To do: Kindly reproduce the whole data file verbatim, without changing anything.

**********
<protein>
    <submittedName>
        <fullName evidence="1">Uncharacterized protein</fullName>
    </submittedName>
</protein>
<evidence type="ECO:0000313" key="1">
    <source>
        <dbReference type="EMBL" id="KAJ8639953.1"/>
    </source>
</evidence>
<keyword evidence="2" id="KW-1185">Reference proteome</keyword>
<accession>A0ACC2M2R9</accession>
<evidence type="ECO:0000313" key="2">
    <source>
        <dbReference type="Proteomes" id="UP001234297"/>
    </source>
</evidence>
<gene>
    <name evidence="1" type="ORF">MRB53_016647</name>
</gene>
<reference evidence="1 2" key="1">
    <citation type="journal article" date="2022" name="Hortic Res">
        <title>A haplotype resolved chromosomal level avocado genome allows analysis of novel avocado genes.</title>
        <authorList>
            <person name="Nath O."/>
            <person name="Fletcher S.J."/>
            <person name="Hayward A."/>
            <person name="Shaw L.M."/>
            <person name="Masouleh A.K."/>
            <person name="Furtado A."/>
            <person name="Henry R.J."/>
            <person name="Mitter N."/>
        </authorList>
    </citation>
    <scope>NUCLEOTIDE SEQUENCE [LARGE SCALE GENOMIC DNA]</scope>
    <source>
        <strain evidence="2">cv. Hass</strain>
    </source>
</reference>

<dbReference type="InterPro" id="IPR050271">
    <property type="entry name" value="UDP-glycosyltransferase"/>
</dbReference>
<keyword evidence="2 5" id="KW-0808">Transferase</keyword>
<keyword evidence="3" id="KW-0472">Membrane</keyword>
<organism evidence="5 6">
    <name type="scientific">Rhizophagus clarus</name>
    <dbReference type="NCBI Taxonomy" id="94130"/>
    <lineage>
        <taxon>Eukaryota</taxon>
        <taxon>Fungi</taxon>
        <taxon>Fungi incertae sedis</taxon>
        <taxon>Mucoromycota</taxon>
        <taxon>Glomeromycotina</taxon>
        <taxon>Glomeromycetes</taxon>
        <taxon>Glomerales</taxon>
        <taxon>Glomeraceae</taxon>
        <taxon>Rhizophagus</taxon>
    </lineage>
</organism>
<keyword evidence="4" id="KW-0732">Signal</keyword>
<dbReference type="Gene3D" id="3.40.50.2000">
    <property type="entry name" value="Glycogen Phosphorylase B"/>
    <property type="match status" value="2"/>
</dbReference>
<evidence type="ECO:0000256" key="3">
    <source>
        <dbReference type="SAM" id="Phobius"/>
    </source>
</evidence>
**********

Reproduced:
<protein>
    <submittedName>
        <fullName evidence="1">Uncharacterized protein</fullName>
    </submittedName>
</protein>
<evidence type="ECO:0000313" key="1">
    <source>
        <dbReference type="EMBL" id="KAJ8639953.1"/>
    </source>
</evidence>
<keyword evidence="2" id="KW-1185">Reference proteome</keyword>
<accession>A0ACC2M2R9</accession>
<evidence type="ECO:0000313" key="2">
    <source>
        <dbReference type="Proteomes" id="UP001234297"/>
    </source>
</evidence>
<gene>
    <name evidence="1" type="ORF">MRB53_016647</name>
</gene>
<reference evidence="1 2" key="1">
    <citation type="journal article" date="2022" name="Hortic Res">
        <title>A haplotype resolved chromosomal level avocado genome allows analysis of novel avocado genes.</title>
        <authorList>
            <person name="Nath O."/>
            <person name="Fletcher S.J."/>
            <person name="Hayward A."/>
            <person name="Shaw L.M."/>
            <person name="Masouleh A.K."/>
            <person name="Furtado A."/>
            <person name="Henry R.J."/>
            <person name="Mitter N."/>
        </authorList>
    </citation>
    <scope>NUCLEOTIDE SEQUENCE [LARGE SCALE GENOMIC DNA]</scope>
    <source>
        <strain evidence="2">cv. Hass</strain>
    </source>
</reference>

<dbReference type="InterPro" id="IPR050271">
    <property type="entry name" value="UDP-glycosyltransferase"/>
</dbReference>
<keyword evidence="2 5" id="KW-0808">Transferase</keyword>
<keyword evidence="3" id="KW-0472">Membrane</keyword>
<organism evidence="5 6">
    <name type="scientific">Rhizophagus clarus</name>
    <dbReference type="NCBI Taxonomy" id="94130"/>
    <lineage>
        <taxon>Eukaryota</taxon>
        <taxon>Fungi</taxon>
        <taxon>Fungi incertae sedis</taxon>
        <taxon>Mucoromycota</taxon>
        <taxon>Glomeromycotina</taxon>
        <taxon>Glomeromycetes</taxon>
        <taxon>Glomerales</taxon>
        <taxon>Glomeraceae</taxon>
        <taxon>Rhizophagus</taxon>
    </lineage>
</organism>
<keyword evidence="4" id="KW-0732">Signal</keyword>
<dbReference type="Gene3D" id="3.40.50.2000">
    <property type="entry name" value="Glycogen Phosphorylase B"/>
    <property type="match status" value="2"/>
</dbReference>
<evidence type="ECO:0000256" key="3">
    <source>
        <dbReference type="SAM" id="Phobius"/>
    </source>
</evidence>